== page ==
SIGNATURE MOVE: The teenage pride of Cavan, Ireland, when they first burst upon the scene, the Strypes kicked some fresh, youthful vigor into the hoary old British R&B tradition. They injected that classic Stones/Pretty Things snot-raunch sound with about 500 CCs of ‘70s punk energy, and they were the greatest band in the world for about 10 minutes. Farrelly played the mop-topped, tambourine-bashing cool kid vocalist role to the hilt, strutting and manhandling his mic stand like 1964 Jagger. Since the band’s 2018 split, he’s acted in Elton John biopic Rocketman and fronts every-Strype-but-Josh-McClorey garage outfit the Zen Arcade.

Orville Neeley


SIGNATURE MOVE: Leader of beloved Austin garage-punks the OBN IIIs, Neeley is one of four people who appeared on our top punk guitarists of the ‘10s list returning due to also being their acts’ singer. Except in his case, he didn’t strap on his guitar until late in their run. They began as a lark when a band dropped off a bill at a club where he mixed sound. Writing, rehearsing and performing a set within only a few days, the band’s aggro-Stooges assault was an instant hit. Neeley’s rich croon turned out to be one of many musical instruments he’d mastered.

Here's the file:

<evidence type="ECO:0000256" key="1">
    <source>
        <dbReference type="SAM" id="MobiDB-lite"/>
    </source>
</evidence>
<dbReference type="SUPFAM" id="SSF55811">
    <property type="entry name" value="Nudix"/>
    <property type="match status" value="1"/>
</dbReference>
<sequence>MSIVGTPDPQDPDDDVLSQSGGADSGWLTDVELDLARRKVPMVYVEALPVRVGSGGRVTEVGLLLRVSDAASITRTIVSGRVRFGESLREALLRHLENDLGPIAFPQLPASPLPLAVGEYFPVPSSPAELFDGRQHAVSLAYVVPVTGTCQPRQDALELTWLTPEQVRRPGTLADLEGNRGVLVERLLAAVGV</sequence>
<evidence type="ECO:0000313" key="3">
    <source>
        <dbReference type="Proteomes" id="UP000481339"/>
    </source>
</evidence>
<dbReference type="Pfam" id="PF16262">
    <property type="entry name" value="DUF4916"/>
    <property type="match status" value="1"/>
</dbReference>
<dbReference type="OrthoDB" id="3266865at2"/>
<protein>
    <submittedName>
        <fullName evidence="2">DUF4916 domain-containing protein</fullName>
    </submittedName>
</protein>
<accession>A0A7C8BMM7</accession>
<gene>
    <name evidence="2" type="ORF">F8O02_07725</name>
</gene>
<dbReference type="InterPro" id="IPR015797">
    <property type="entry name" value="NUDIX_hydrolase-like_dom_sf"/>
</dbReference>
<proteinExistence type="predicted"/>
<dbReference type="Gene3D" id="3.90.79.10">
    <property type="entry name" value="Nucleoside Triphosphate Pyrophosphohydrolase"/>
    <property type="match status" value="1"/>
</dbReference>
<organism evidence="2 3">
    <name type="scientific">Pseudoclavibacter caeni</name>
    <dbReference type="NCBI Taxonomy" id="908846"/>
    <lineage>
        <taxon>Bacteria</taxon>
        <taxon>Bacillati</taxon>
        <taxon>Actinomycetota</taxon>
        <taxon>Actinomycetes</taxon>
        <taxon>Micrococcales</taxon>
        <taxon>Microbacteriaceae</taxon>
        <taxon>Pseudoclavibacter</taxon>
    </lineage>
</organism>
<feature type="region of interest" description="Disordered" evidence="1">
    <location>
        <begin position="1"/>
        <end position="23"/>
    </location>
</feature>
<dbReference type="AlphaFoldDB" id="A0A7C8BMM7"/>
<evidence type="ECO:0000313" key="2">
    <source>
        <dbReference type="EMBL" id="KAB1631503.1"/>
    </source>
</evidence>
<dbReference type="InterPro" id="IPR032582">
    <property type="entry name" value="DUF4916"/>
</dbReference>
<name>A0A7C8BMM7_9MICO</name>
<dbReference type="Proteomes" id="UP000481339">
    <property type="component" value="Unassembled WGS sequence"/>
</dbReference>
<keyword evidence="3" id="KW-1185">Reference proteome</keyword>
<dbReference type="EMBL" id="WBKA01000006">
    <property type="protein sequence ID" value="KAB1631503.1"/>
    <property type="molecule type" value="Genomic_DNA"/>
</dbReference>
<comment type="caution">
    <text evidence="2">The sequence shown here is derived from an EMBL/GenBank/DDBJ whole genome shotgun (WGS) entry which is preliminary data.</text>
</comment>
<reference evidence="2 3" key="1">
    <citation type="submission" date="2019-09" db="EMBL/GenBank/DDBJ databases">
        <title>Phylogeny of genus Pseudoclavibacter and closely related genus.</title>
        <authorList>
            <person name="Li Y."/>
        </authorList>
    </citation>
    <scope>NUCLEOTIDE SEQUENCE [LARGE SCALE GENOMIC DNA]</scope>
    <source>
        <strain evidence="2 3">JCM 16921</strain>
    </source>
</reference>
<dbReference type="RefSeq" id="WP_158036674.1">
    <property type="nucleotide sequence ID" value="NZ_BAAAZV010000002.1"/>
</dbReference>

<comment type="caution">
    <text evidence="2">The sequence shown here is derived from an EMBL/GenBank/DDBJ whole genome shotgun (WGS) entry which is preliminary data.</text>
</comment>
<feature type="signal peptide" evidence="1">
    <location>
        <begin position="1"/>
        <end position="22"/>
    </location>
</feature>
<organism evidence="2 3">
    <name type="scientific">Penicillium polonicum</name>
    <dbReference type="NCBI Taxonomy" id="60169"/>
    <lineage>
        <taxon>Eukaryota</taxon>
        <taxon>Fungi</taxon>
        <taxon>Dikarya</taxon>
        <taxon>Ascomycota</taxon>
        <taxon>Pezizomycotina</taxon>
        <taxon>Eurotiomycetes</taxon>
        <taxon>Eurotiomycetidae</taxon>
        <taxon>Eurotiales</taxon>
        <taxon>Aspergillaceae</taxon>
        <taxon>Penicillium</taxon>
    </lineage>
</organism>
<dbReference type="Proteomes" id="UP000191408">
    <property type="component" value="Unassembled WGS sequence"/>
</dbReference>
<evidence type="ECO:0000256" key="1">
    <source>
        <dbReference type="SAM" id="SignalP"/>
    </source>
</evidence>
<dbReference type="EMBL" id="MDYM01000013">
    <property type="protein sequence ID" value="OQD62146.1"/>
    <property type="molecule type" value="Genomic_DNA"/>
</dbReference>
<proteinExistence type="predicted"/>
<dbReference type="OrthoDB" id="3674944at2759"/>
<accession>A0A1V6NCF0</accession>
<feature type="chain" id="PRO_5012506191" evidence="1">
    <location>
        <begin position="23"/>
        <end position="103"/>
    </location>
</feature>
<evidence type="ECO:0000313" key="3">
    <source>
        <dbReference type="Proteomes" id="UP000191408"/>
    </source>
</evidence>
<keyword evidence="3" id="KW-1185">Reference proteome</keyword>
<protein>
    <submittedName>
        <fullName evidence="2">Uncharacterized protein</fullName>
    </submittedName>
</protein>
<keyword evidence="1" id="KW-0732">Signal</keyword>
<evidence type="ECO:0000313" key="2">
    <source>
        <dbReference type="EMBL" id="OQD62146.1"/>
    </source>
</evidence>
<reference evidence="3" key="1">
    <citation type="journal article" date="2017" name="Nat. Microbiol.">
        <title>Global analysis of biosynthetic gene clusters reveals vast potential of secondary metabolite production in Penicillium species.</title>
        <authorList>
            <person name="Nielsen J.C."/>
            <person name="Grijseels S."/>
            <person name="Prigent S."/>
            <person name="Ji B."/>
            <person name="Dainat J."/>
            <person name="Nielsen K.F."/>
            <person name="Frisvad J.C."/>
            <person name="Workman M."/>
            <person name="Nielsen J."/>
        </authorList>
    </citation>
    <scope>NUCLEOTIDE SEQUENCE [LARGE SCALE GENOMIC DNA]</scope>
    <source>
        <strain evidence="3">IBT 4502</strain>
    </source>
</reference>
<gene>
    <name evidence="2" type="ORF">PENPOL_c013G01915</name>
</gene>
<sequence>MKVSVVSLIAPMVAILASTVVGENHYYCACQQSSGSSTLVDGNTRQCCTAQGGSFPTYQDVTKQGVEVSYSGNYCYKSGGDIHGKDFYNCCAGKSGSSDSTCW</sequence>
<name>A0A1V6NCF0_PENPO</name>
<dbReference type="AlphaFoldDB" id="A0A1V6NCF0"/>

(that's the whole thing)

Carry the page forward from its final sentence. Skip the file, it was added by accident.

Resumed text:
Sabrina Ellis


SIGNATURE MOVE: Honestly, A Giant Dog/Sweet Spirit’s frontperson Ellis should be joined here by guitarist Andrew Cashen. Their partner in both bands in every way—their songwriting fuels both—Ellis and Cashen are actually co-lead vocalists in the twin acts. But Ellis’ near-performance art take on fronting a band ("It's not really GG Allin," they joked to the Austin Chronicle in 2016. "More like Pee Pee Allin") is the most immediately eye-arresting in outfits that are visual treats. Ultimately, it’s Ellis performing to some imaginary balcony in the musical comedy in their head that makes them so dynamic.

Max Vandever

CLAIM TO FAME: Flesh Lights